Jean Stapleton and Arthur Hill stars as Betty and Michael Etons, while Stapleton’s real life son John Putch stars as the drug addicted Owen. Helen Hunt (Trancers, Twister, As Good As It Gets) appears as his sister, Lizzy. Percy Rodrigues (Primus Isaac Kimbridge from Genesis II, the “voice” of the Loknar in Heavy Metal!) stars as one of the doctors treating Owen.

Okay . . . this is where, as with the mix up of actors in The Killing of Randy Webster, we need to clear up the Helen Hunt confusion with Angel Dusted.

After making this cautionary juvenile delinquency tale in a support role, Helen Hunt headlined — alongside Diana Scarwid (Mommy Dearest) and the who’s who cast of Tom Atkins, (pick a John Carpenter movie), Sam Bottoms (Open House), Art Hindle (Clint’s Dirty Harry movies), and Diane Ladd (Something Wicked This Way Comes) — the other “Angel Dust” cautionary tale, Desperate Lives, for NBC in 1983 . . . and Desperate Lives is the movie where a drug-crazed Helen Hunt “touches the grass” and jumps out of a high school’s third floor window.

There. Glad that’s settled.

Now back to the other PCP movie with Helen Hunt.

In this tale, John Putch (Sean Brody in Jaws 3-D; now a director banging out American Housewife episodes for ABC; Scrubs for NBC) is a doted-upon son who finds solace from the pressures of excellence from his affluent parents by developing a drug addiction. And he falls into a drug-induced psychosis after smoking pot laced with PCP.

While Putch is stellar in his acting debut, this is clearly mom’s show. For anyone who’s never experienced Jean Stapleton outside of her Edith Bunker character on CBS-TV’s long running All in the Family, they’ll be amazed at this master thespian’s range.

While the doctors just go through the motions — plying Owen with even more drugs-as-antidotes, such as the schizophrenics Haldol and Thorazine — Betty Etons struggles to hold her marriage and family together as she tries to nurse Owen back to a life of normalcy.

You can watch a pretty clean TV-taped VHS rip of Angel Dusted on You Tube. And since it’s owned by Warner Brothers (they provide the above trailer) this one is readily available to purchase for your collection of Jaws ephemera. Warner Bros. also owns Desperate Lives and since released it on VHS and DVD; that is if you’d like a copy for your ’70s juvenile delinquency film collection.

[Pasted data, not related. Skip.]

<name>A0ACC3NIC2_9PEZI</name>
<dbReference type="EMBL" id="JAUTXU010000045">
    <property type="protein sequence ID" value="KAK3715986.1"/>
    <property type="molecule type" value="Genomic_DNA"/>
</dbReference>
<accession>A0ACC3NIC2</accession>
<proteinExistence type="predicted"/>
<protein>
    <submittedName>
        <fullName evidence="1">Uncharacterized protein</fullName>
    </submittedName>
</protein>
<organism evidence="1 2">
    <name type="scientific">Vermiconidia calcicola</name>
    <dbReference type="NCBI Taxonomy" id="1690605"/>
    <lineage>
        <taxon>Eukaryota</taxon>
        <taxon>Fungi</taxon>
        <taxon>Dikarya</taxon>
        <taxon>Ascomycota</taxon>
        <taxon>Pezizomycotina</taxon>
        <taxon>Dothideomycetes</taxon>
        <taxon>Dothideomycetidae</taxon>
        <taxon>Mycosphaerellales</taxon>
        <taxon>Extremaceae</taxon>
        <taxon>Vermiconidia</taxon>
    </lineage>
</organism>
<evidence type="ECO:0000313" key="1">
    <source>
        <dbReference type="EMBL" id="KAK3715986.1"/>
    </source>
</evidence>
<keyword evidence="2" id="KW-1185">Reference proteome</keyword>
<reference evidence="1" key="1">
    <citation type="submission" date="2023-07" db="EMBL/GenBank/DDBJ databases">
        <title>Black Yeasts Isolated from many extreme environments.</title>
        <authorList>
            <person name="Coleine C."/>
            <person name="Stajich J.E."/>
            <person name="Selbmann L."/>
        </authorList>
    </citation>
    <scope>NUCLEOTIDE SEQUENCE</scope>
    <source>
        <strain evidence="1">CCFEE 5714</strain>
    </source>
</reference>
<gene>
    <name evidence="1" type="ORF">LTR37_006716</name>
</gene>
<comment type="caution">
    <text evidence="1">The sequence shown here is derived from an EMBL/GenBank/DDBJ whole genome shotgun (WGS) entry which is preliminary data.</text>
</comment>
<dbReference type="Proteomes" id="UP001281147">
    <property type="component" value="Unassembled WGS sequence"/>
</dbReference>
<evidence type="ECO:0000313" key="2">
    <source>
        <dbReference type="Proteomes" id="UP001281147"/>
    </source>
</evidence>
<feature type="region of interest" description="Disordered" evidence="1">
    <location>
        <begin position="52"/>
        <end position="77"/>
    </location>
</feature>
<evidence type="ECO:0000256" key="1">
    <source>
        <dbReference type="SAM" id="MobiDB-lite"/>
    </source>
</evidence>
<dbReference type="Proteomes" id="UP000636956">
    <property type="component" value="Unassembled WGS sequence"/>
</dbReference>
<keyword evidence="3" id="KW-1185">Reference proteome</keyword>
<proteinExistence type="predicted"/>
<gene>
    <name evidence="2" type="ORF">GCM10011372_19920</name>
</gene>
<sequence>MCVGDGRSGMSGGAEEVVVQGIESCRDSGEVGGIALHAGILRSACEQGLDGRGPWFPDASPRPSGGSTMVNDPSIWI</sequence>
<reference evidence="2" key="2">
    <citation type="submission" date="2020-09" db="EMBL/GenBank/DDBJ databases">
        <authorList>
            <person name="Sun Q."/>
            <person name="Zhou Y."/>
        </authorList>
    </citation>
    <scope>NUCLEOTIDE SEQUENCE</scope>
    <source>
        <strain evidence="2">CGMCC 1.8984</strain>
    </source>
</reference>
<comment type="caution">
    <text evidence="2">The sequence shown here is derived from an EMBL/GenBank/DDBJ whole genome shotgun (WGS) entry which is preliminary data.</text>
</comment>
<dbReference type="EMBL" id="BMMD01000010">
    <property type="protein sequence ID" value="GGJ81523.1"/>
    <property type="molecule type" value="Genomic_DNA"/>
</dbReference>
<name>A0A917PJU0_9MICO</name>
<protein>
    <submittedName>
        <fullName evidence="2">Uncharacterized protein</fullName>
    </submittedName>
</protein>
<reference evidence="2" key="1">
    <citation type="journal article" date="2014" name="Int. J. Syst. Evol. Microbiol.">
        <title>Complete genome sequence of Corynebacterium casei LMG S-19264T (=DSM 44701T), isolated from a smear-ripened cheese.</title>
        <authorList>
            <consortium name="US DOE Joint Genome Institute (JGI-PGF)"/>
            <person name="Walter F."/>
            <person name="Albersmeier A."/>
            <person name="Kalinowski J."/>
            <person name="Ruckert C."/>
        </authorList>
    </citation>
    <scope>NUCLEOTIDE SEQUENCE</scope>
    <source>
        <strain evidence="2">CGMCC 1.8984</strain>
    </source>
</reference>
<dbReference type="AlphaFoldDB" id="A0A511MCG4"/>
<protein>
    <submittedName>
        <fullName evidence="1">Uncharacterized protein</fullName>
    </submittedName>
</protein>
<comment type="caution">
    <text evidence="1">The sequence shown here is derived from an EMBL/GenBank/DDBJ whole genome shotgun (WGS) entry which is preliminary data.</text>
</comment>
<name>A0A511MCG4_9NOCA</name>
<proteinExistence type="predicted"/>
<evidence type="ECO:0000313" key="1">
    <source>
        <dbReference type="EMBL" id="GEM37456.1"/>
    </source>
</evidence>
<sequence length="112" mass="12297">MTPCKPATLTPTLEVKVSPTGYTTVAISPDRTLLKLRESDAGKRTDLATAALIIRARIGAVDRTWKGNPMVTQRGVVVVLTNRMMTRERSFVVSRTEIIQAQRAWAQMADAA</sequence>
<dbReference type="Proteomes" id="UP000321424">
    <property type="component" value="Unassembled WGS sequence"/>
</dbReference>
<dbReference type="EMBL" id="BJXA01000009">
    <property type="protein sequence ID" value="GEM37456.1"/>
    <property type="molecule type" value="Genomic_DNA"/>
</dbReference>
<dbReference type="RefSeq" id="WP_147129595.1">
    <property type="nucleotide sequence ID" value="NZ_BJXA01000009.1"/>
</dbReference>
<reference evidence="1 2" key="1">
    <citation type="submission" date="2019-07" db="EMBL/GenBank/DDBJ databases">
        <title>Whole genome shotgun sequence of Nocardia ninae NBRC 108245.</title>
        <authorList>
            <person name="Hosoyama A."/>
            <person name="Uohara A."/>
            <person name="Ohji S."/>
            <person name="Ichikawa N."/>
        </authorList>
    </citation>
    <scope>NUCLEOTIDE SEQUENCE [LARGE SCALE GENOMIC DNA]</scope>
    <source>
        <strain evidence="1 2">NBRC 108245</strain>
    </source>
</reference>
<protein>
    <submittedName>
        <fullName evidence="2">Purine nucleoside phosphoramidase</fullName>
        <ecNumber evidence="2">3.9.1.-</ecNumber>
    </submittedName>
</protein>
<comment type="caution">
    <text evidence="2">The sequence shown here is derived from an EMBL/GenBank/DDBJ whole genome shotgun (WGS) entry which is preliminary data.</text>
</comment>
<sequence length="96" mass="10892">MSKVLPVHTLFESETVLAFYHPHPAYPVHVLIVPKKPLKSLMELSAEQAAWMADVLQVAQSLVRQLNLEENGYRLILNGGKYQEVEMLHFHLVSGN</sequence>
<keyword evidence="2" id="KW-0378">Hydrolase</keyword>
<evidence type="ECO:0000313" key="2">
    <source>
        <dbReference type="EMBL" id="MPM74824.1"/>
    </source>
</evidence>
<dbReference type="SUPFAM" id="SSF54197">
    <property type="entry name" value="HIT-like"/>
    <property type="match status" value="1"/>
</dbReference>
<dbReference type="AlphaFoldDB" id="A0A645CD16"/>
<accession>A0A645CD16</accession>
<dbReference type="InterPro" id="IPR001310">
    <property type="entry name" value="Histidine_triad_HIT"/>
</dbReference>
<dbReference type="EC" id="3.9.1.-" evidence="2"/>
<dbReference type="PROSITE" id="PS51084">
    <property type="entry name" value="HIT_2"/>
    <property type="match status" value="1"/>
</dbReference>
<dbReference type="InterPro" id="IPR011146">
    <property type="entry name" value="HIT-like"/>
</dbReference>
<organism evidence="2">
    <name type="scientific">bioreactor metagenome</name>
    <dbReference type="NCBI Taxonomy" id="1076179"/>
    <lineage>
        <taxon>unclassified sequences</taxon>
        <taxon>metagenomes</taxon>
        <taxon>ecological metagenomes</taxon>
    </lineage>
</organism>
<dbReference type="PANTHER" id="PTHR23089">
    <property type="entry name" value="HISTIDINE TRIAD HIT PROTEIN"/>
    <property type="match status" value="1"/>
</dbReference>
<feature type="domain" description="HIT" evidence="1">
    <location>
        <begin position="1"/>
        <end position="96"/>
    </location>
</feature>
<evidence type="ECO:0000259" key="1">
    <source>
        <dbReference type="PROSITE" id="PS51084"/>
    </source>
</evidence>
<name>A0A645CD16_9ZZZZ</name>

Sorry, I can’t not spin the pentagram. Hail Cronos!

About the Author: You can read the music and film reviews of R.D Francis on Medium and learn more about his work on Facebook. He also writes for B&S About Movies.

CBS Wednesday Night Movie: The Killing of Randy Webster (1981)

Considering its juvenile delinquency plot and rock soundtrack (like an even bleaker Over the Edge), this was certainly made for young adults, but was far too dark for CBS-TV’s Schoolbreak Special young adult programming block. And it’s one of the greatest TV movies ever made. Yeah, I know we say that a lot about the TV movies we review here. But wow. This friggin’ movie.

Once again proving that all actors have to start somewhere: Sean Penn stars in a support role in his first feature film. Before he gained notice for his supporting Tom Cruise in the military school drama, Taps (1981), and then blew up with his roles as Jeff Spicoli in Fast Times at Ridgemont High (1982) and Bad Boys (1983) as Mick O’Brien, he was the undercard in this cautionary tale based on journalist Tom Curtis’s award-winning article “The Throwdown.”

The teleplay was written by prolific TV scribe Scott Swanton in his feature film debut. Regardless of his ratings successes on TV, Swanton only moved into theatrical features — once — with Racing for Glory (1989), a bike racing flick starring Peter Berg (who you know as an actor from Shocker, but as a director from Hancock and The Losers). But on the small screen? Wow. Swanton brought his A-Game with the Calendar Girl Murders (1984; Tom Skeritt/Sharon Stone) and Nightmare at Bitter Creek (1988; Tom Skeritt/Lindsay Wagner). Great TV movie stuff!

The rest of the cast is a who’s who of ’70 and ’80s films and television. Of course, you recognize the adult leads with the always welcomed Hal Holbrook (Creepshow, Rituals) and Dixie Carter from her wealth of TV series. But you also get Barry Corbin of WarGames (as Holbrook’s work partner) and an early roll for Jennifer Jason Leigh, who just came off her support role in Eyes of a Stranger (1981), and on the way to her breakout roles in Fast Times at Ridgemont High and Easy Money (1983). And there’s Anthony Edwards, also of Fast Times, and on his way to Top Gun (1986) with Tom Cruise.

The rest of the cast is filled with the familiar faces of Chris Mulkey (a cabie witness), Scott Paulin (portrays writer Tom Curtis; yes, he was Red Skull in Captain America ’90) and Anne Ramsey (trailer park witness). Uber keen eyes will also notice the familiar John Dennis Johnson (48 Hrs., Kiss Meets the Phantom of the Park) and Nancy Malone (too many TV series to mention), and James Whitmore, Jr. (now a prolific TV director, most recently for the NCIS franchise). And do we really have to go into the acting resume of director Sam Wanamaker? Billy Jack Goes to Washington (1977) and “Luigi Patrovita” in Raw Deal (1986) ringing any bells?

Courtesy of Getty Images/Made for TV Movie Fandom Wiki.

Sorry. I know. I get carried with the backstories and casts with these old TV movies. You’d probably like to know the plot now, right?